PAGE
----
You are not allowed to hold the funds from the sale of your first property until you purchase your new property. The funds have to be held by a third party called a qualified intermediary. Typically qualified intermediaries are companies that specialize in handling 1031 exchanges. They handled all the paperwork for the 1031 exchange as well as hold the funds during the exchange.
Don't skimp on your qualified intermediary. If there's any advice you get out reading this post, this is it. Hire a company with many years handling 1031 exchanges. The problem is almost anyone can call themselves a qualified intermediary. Very few states require qualified intermediaries to be licensed and there are no federal standards.
If I were hiring a 1031 exchange company for the first time, I would ask the following questions:
Is your company bonded and insured against errors and omissions and employee dishonesty?
Do you require me to sign a “hold harmless” agreement?
Where will my funds be held during my exchange?
Who has access to my funds during my exchange?
Request to see their financial statements.
All of these questions are designed to get at one point…how safe will my money be during the exchange. You want to make sure that it is guarded against unscrupulous employees, creditors and is held within the rules and statutes of the Internal Revenue Code Section 1031.
One of the more important rules of holding the funds is to make sure that they hold it in a completely separate account from the very first day it is deposited through to the dispersal of the funds.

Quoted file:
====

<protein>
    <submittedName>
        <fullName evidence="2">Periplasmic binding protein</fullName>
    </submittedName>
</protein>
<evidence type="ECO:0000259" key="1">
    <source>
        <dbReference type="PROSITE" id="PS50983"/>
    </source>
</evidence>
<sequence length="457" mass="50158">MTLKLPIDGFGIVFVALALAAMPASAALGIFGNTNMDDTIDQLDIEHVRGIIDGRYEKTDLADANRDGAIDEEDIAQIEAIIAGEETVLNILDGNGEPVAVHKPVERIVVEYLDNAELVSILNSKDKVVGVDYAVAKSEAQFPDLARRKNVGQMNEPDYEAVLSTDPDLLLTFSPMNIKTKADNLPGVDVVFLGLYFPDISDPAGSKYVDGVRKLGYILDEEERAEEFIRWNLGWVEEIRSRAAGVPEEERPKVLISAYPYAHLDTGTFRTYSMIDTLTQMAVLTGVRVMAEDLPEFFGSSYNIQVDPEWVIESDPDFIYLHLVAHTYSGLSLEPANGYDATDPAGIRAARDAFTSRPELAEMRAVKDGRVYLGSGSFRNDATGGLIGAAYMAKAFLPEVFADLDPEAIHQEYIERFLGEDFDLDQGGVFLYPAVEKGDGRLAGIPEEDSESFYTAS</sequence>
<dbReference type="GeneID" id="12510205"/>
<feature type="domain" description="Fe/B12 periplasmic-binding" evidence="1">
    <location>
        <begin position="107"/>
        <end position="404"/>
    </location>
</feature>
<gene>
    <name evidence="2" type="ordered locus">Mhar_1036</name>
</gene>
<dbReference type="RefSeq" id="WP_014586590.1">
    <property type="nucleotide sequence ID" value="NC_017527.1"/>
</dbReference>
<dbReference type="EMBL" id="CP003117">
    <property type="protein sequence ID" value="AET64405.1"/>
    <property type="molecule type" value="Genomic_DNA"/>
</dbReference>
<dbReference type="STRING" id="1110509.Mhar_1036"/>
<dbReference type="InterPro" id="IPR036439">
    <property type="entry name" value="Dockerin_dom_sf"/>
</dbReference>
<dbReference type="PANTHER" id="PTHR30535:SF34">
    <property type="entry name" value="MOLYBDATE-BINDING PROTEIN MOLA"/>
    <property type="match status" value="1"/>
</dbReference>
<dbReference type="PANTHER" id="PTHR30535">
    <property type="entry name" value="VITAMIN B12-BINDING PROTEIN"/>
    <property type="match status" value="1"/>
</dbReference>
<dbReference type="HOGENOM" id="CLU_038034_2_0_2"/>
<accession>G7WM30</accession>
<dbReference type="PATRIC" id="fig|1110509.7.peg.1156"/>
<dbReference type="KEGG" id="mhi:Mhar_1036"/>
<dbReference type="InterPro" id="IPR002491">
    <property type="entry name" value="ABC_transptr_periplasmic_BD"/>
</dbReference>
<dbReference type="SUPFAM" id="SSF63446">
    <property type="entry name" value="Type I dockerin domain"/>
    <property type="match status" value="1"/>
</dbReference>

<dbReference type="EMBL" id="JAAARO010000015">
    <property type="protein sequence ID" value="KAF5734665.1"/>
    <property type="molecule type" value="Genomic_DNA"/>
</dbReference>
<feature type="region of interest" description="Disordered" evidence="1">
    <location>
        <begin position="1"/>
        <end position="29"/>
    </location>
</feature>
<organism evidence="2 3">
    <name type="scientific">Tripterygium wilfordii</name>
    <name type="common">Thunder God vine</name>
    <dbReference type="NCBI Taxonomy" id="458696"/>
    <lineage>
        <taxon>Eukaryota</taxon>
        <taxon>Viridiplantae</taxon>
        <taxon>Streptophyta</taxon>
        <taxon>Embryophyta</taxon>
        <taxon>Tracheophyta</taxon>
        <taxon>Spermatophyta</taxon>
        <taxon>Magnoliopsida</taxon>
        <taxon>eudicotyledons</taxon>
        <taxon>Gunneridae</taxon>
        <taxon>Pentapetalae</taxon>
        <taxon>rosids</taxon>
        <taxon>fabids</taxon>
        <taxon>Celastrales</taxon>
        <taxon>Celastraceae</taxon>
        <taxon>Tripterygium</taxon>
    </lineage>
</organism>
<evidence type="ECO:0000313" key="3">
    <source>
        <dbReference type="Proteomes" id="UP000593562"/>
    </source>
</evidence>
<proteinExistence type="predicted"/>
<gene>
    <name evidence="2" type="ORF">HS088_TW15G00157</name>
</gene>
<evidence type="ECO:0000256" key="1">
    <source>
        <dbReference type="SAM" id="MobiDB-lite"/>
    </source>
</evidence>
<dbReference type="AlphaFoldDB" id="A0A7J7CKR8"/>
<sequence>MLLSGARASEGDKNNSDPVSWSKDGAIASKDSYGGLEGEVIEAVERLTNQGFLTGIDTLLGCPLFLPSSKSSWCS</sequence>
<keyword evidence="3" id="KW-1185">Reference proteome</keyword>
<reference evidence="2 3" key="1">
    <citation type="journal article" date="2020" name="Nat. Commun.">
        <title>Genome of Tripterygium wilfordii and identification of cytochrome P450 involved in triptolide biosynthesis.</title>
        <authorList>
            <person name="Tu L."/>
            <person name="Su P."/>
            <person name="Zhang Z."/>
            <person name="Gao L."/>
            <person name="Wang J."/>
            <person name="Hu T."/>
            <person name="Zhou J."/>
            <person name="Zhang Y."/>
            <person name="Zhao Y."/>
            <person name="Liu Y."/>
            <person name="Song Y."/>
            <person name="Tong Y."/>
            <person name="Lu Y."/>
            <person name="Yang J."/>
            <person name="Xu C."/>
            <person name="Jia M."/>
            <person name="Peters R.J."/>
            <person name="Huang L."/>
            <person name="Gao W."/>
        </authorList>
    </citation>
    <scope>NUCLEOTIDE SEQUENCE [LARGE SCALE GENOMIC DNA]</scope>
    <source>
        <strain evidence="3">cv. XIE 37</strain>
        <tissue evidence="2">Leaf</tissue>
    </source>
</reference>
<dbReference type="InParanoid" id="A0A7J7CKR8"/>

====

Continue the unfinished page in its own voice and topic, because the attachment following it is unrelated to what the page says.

Taking Title in the Same Name
How you hold title on your old property needs to match how you take title on your new property. For example, if you hold title in your name on the old property and want to take title in your newly created business entity you can't.
The deed for the new property has to be recorded in the same name and tax identification number that the old property was recorded in. This makes sense because both the sale and purchase have to land on the same tax return.
Avoiding Taxes in a 1031 Exchange
To avoid taxes in a 1031 exchange, first, you have to reinvest all proceeds from the sale of the first property into the next one. Second, the property that you are purchasing has to be more expensive than the property you're selling.
The calculations can get complicated when there's financing is involved. You have to calculate everything out if you want to avoid taxes altogether. For example, if you are selling a $100,000 house with a $70,000 loan you will need to reinvest the full $30,000 into the next house. Another way to look at that $30,000 is as a down payment, so your new loan may not be a typical 80% of the home value.
Keep in mind that the gain that you experienced from the previous property does not disappear, it carries forward to the new property. If you end up selling the new property, you would have to pay capital gains on the previous property gain in addition to the new property's gain.
Unused depreciation losses or carryover passive losses also pass through to the new property.
You can take cash out of a 1031 exchange. However, this will trigger a tax event for both long term capital gains and depreciation recapture. You can use your unused depreciation losses or your carryover passive losses to offset this gain in the same tax year. It is best to sit down with your account and go over all the numbers and options before you even list your original property for sale.
Those are the basics of 1031 exchanges. I think they are worth understanding and seeing if it makes sense working them into your retirement and estate planning. It is imperative that you discuss a transaction of this nature with your CPA and estate planner prior to listing your property. At the very least you need to speak to him or her prior to submitting your list of possible properties to purchase.
If you want to delve even deeper into 1031 exchanges, I recommend Gary Gorman's book, Exchanging Up.